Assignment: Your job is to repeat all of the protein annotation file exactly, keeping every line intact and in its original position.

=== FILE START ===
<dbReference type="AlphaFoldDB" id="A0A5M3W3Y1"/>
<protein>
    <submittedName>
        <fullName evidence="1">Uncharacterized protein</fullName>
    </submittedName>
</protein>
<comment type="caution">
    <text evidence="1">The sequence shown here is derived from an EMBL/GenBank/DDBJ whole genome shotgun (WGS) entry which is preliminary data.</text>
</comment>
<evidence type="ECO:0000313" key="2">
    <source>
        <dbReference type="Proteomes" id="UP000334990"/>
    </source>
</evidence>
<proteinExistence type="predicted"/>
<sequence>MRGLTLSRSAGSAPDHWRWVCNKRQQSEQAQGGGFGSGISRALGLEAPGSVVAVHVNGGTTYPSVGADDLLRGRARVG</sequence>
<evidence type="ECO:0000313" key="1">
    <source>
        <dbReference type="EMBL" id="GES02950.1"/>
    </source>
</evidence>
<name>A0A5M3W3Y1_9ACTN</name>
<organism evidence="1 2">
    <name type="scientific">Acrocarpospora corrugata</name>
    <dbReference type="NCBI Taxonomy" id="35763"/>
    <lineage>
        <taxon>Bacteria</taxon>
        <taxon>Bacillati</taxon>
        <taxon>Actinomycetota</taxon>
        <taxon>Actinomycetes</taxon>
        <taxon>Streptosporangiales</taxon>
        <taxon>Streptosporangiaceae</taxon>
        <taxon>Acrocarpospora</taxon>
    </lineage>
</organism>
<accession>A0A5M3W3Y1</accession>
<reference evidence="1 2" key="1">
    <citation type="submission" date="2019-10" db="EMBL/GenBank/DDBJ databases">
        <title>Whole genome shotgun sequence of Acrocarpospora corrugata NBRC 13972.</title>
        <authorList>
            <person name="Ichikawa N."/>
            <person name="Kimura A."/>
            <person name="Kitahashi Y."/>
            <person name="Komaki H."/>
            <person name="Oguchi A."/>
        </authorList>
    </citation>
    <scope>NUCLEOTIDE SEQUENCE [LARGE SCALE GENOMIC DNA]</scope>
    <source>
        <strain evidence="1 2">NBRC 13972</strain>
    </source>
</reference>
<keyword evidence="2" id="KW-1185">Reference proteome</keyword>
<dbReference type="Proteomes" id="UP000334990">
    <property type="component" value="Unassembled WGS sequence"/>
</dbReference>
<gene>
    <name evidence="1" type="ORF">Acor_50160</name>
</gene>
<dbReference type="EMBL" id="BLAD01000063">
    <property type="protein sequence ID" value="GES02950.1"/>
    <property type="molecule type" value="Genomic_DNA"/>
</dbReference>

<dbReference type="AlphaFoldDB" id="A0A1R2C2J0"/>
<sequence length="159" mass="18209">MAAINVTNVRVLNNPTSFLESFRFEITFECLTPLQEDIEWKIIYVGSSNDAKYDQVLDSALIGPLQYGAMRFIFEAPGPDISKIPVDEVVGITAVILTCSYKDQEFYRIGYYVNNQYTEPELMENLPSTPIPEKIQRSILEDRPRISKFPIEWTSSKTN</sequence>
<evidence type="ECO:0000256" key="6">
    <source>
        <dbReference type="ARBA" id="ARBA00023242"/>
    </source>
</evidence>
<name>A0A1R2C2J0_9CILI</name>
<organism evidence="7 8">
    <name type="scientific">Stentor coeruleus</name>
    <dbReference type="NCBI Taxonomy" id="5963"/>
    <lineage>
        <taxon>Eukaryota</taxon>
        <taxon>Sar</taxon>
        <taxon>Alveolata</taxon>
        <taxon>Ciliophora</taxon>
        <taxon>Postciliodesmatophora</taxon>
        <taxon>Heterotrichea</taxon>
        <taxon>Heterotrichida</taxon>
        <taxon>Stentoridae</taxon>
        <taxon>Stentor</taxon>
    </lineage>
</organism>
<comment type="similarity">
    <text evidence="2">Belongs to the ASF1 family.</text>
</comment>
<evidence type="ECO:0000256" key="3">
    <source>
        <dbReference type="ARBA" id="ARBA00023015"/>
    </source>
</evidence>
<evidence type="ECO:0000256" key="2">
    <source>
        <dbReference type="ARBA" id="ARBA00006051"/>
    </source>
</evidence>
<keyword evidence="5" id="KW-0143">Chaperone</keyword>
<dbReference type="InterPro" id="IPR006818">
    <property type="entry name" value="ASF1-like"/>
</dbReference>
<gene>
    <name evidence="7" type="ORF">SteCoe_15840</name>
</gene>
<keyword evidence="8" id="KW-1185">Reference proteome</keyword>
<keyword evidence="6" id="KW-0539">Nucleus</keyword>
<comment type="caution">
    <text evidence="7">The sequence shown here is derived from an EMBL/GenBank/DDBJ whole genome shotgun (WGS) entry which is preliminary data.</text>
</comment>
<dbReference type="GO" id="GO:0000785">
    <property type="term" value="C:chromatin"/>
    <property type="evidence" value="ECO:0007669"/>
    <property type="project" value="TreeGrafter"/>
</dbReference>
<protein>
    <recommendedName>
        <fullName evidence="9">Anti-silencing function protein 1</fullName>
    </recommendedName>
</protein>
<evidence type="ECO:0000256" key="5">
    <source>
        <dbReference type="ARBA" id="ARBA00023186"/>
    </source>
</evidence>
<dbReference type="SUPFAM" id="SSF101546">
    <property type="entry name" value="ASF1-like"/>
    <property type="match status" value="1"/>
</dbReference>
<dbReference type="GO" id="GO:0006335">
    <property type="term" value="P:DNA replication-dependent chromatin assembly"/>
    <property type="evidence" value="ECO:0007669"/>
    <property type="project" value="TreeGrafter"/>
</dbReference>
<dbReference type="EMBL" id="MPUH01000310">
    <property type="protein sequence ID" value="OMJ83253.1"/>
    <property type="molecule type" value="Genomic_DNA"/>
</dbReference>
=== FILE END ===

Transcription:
<dbReference type="AlphaFoldDB" id="A0A5M3W3Y1"/>
<protein>
    <submittedName>
        <fullName evidence="1">Uncharacterized protein</fullName>
    </submittedName>
</protein>
<comment type="caution">
    <text evidence="1">The sequence shown here is derived from an EMBL/GenBank/DDBJ whole genome shotgun (WGS) entry which is preliminary data.</text>
</comment>
<evidence type="ECO:0000313" key="2">
    <source>
        <dbReference type="Proteomes" id="UP000334990"/>
    </source>
</evidence>
<proteinExistence type="predicted"/>
<sequence>MRGLTLSRSAGSAPDHWRWVCNKRQQSEQAQGGGFGSGISRALGLEAPGSVVAVHVNGGTTYPSVGADDLLRGRARVG</sequence>
<evidence type="ECO:0000313" key="1">
    <source>
        <dbReference type="EMBL" id="GES02950.1"/>
    </source>
</evidence>
<name>A0A5M3W3Y1_9ACTN</name>
<organism evidence="1 2">
    <name type="scientific">Acrocarpospora corrugata</name>
    <dbReference type="NCBI Taxonomy" id="35763"/>
    <lineage>
        <taxon>Bacteria</taxon>
        <taxon>Bacillati</taxon>
        <taxon>Actinomycetota</taxon>
        <taxon>Actinomycetes</taxon>
        <taxon>Streptosporangiales</taxon>
        <taxon>Streptosporangiaceae</taxon>
        <taxon>Acrocarpospora</taxon>
    </lineage>
</organism>
<accession>A0A5M3W3Y1</accession>
<reference evidence="1 2" key="1">
    <citation type="submission" date="2019-10" db="EMBL/GenBank/DDBJ databases">
        <title>Whole genome shotgun sequence of Acrocarpospora corrugata NBRC 13972.</title>
        <authorList>
            <person name="Ichikawa N."/>
            <person name="Kimura A."/>
            <person name="Kitahashi Y."/>
            <person name="Komaki H."/>
            <person name="Oguchi A."/>
        </authorList>
    </citation>
    <scope>NUCLEOTIDE SEQUENCE [LARGE SCALE GENOMIC DNA]</scope>
    <source>
        <strain evidence="1 2">NBRC 13972</strain>
    </source>
</reference>
<keyword evidence="2" id="KW-1185">Reference proteome</keyword>
<dbReference type="Proteomes" id="UP000334990">
    <property type="component" value="Unassembled WGS sequence"/>
</dbReference>
<gene>
    <name evidence="1" type="ORF">Acor_50160</name>
</gene>
<dbReference type="EMBL" id="BLAD01000063">
    <property type="protein sequence ID" value="GES02950.1"/>
    <property type="molecule type" value="Genomic_DNA"/>
</dbReference>

<dbReference type="AlphaFoldDB" id="A0A1R2C2J0"/>
<sequence length="159" mass="18209">MAAINVTNVRVLNNPTSFLESFRFEITFECLTPLQEDIEWKIIYVGSSNDAKYDQVLDSALIGPLQYGAMRFIFEAPGPDISKIPVDEVVGITAVILTCSYKDQEFYRIGYYVNNQYTEPELMENLPSTPIPEKIQRSILEDRPRISKFPIEWTSSKTN</sequence>
<evidence type="ECO:0000256" key="6">
    <source>
        <dbReference type="ARBA" id="ARBA00023242"/>
    </source>
</evidence>
<name>A0A1R2C2J0_9CILI</name>
<organism evidence="7 8">
    <name type="scientific">Stentor coeruleus</name>
    <dbReference type="NCBI Taxonomy" id="5963"/>
    <lineage>
        <taxon>Eukaryota</taxon>
        <taxon>Sar</taxon>
        <taxon>Alveolata</taxon>
        <taxon>Ciliophora</taxon>
        <taxon>Postciliodesmatophora</taxon>
        <taxon>Heterotrichea</taxon>
        <taxon>Heterotrichida</taxon>
        <taxon>Stentoridae</taxon>
        <taxon>Stentor</taxon>
    </lineage>
</organism>
<comment type="similarity">
    <text evidence="2">Belongs to the ASF1 family.</text>
</comment>
<evidence type="ECO:0000256" key="3">
    <source>
        <dbReference type="ARBA" id="ARBA00023015"/>
    </source>
</evidence>
<evidence type="ECO:0000256" key="2">
    <source>
        <dbReference type="ARBA" id="ARBA00006051"/>
    </source>
</evidence>
<keyword evidence="5" id="KW-0143">Chaperone</keyword>
<dbReference type="InterPro" id="IPR006818">
    <property type="entry name" value="ASF1-like"/>
</dbReference>
<gene>
    <name evidence="7" type="ORF">SteCoe_15840</name>
</gene>
<keyword evidence="8" id="KW-1185">Reference proteome</keyword>
<keyword evidence="6" id="KW-0539">Nucleus</keyword>
<comment type="caution">
    <text evidence="7">The sequence shown here is derived from an EMBL/GenBank/DDBJ whole genome shotgun (WGS) entry which is preliminary data.</text>
</comment>
<dbReference type="GO" id="GO:0000785">
    <property type="term" value="C:chromatin"/>
    <property type="evidence" value="ECO:0007669"/>
    <property type="project" value="TreeGrafter"/>
</dbReference>
<protein>
    <recommendedName>
        <fullName evidence="9">Anti-silencing function protein 1</fullName>
    </recommendedName>
</protein>
<evidence type="ECO:0000256" key="5">
    <source>
        <dbReference type="ARBA" id="ARBA00023186"/>
    </source>
</evidence>
<dbReference type="SUPFAM" id="SSF101546">
    <property type="entry name" value="ASF1-like"/>
    <property type="match status" value="1"/>
</dbReference>
<dbReference type="GO" id="GO:0006335">
    <property type="term" value="P:DNA replication-dependent chromatin assembly"/>
    <property type="evidence" value="ECO:0007669"/>
    <property type="project" value="TreeGrafter"/>
</dbReference>
<dbReference type="EMBL" id="MPUH01000310">
    <property type="protein sequence ID" value="OMJ83253.1"/>
    <property type="molecule type" value="Genomic_DNA"/>
</dbReference>